Hands-on review: HP Pagewide Pro MFP577dw
The lovely people at HP have seen fit to tempt me with another printer, and this time it prints in wide format. It is an inkjet printer, but with notable differences from other models. This one handles itself like a laser.
Given its price and the size, (and the Pro in the name) I’d say it’s aimed at the small to medium-sized business. This printer is designed to handle your day-to-day business needs, and you’ll still have time and ink left to print great-nephew’s first birthday pics. (My tongue is still blue from the cake, by the way.)
The PageWide Pro MFP577dw is easy to set up, with the inkjet cartridges sliding into their respective slots and clicking into place reassuringly. There is a relatively long set-up time (just over 20 minutes) while the inkjet primes itself for operation, and tests itself. In my Home/Office environment I run a network of Windows 10, Mac OS X el Capitan, and some Linux-powered machines. I made the decision to use the HP Drivers, downloading the latest from the HP Website. The only issue I had with this is that I had to use the IP address of the printer on my Macs. My Ubuntu Linux-powered machine easily identified the correct driver to use.
My new HP friends had told me how quiet (a few times I didn’t even realise it had printed and had to check the output tray before I pressed print again) and fast the Pagewide is. I had to find out for myself. “Right!” I thought to myself as I gleefully printed off a 233 page online networking manual. “Now we’ll see how fast you are!” Printing in duplex mode, this printer churned through the full colour manual in no time. While not running as fast as high-speed printers, it was still blisteringly quick, and had me running to ensure that I didn’t overtax the out-tray.
The wide-print format is a revelation. If you are producing products such as a flyer or brochure, the PageWide will give your product a professional look, making your work appear more “composed.” Colour prints look so much better without that tell-tale white border around the outside. I have grown to really like the “full-page print” mode for both photos and printed documents. You can choose the print mode from the print menu, and the Pagewide feature is a pleasant addition.
I haven’t written about the fax, copier and scanner functions yet, and the poor editor is going to have a job trimming down this epic review. (Sorry, Mr Ed.) If you live in the world of faxes, the PageWide Pro will happily send and receive your fax messages. How the move to fibre affects fax options is another topic entirely, so I will ignore it. The scanning function is also useful, and with the software is bundled OCR software called ReadIris. It appears adequate for the purpose, but if you do a lot of this type of scanning, I would investigate further. My test sample did an OK job of deciphering some of my handwritten hieroglyphs, and had no problems with printed text.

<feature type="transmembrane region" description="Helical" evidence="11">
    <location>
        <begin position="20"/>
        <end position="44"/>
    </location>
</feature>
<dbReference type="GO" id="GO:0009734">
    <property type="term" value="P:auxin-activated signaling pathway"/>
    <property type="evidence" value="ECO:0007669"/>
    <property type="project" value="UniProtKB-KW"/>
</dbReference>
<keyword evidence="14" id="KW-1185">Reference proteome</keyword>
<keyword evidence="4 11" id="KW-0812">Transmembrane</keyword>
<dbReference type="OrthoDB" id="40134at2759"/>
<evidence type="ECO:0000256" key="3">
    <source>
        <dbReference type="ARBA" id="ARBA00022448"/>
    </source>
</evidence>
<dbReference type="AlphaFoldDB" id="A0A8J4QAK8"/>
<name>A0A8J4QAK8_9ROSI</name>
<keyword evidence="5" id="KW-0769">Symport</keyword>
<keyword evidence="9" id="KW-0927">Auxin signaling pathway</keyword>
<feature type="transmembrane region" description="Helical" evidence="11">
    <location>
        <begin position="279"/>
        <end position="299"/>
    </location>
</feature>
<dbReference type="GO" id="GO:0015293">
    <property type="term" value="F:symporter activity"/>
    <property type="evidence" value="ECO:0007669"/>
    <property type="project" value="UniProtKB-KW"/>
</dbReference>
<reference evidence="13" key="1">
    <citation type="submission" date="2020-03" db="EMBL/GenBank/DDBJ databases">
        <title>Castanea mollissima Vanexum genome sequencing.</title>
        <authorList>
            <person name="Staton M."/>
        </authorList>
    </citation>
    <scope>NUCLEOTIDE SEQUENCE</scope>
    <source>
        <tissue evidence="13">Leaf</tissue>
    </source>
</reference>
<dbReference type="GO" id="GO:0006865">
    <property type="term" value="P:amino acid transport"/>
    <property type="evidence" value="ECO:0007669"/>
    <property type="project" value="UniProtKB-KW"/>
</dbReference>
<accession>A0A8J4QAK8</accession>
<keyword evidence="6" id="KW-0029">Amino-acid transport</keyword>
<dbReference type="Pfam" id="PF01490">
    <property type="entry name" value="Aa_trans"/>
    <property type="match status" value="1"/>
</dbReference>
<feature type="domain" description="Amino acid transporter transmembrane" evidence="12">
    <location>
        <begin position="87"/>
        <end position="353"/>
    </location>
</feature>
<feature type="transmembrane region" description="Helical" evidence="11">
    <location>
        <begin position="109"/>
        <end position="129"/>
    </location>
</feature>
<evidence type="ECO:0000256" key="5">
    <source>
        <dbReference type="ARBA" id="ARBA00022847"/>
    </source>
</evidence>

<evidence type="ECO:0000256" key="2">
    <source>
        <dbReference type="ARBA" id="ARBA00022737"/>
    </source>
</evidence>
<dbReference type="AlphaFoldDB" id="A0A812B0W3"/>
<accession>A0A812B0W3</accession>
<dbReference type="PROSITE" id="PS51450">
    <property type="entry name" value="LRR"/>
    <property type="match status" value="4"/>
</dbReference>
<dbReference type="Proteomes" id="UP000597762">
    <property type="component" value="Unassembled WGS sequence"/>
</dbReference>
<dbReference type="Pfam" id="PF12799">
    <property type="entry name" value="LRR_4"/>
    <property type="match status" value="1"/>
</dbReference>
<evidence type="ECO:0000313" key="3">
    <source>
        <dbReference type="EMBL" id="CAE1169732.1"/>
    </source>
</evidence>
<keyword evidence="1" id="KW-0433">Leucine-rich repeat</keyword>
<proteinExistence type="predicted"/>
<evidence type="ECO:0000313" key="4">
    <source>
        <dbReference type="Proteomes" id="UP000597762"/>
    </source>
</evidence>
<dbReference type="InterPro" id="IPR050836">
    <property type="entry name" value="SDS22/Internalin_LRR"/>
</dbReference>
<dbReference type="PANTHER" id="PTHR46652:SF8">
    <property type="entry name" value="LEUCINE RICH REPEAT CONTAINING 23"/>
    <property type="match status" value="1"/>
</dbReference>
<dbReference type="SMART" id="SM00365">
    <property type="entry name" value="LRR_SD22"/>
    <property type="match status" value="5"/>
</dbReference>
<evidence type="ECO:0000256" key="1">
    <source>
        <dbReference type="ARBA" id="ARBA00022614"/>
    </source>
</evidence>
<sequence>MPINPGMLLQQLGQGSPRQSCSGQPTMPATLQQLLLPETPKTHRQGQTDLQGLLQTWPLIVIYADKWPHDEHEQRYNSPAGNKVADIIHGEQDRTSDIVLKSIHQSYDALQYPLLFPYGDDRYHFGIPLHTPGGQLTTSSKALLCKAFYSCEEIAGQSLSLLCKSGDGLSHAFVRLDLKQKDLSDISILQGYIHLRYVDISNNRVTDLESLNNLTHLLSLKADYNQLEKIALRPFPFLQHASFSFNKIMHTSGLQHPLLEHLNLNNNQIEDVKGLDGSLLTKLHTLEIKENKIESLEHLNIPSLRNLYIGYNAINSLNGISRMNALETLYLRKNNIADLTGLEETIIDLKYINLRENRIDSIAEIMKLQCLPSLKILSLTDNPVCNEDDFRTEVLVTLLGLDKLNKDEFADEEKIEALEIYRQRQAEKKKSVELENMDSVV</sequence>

The printer also has an efficient copier function, and you can choose what to do with your copies. You can print, e-mail or send them to a computer. You also have the option of saving to a flash-drive, thanks to the USB port built in.
“OK,” I blustered. “Surely the print quality won’t compare to the laser printer!” During my, er, testing, I kept the print settings at about half-way between express and high-quality. This printer hasn’t missed a beat, producing crisp, clear pages, with photos that leap out of the page to greet you with sharp detail.
“Aha!” I gloated to myself. “I’ll have used up all the ink. Everyone knows how inkjets churn through their ink. Muahahahaha!” You are going to love the miserly nature of this printer when it comes to ink usage. I’ve taken a screen snapshot to show you what happened after almost a month of , er, extensive testing. The modern business owner looks for economy wherever she or he can find it. The Pagewide Pro claims a 50% saving on equivalent laser printer usage.
If you have to print off medium sized runs of printing for presentations, the Pagewide will cope admirably. Its duplex function means that you can easily print out small runs of booklet type presentations, and you will end up with very professional results. Likewise, if you need to print out a moderate run of business documents on a regular basis, the PageWide Pro could be the answer to your needs.
Almost four weeks of punishment has scarcely made a dent on ink levels, and that includes more than a few full colour prints. The black has barely shifted off “full” status.
What we have here, my discerning and rabidly loyal readers, is a printer that is quick, quiet, producing quality prints while being stingy on consumables. On the box it promises business printing “for up to 50% less cost per page than in-class lasers.” I’d go a little further and say that home users who produce a reasonable amount of printing will not be disappointed in the quality and ease of use of this printer. Our home/office is wireless and this printer fits in nicely. With duplex printing, scanning capabilities, USB input for your flash-drive and remote Air Print, it’s a lot of printer for those of us on limited print budgets.
In regards to the cartridges, these are high capacity, and extremely easy to deploy. Like everything about this printer, well thought out, well engineered, and a joy to use.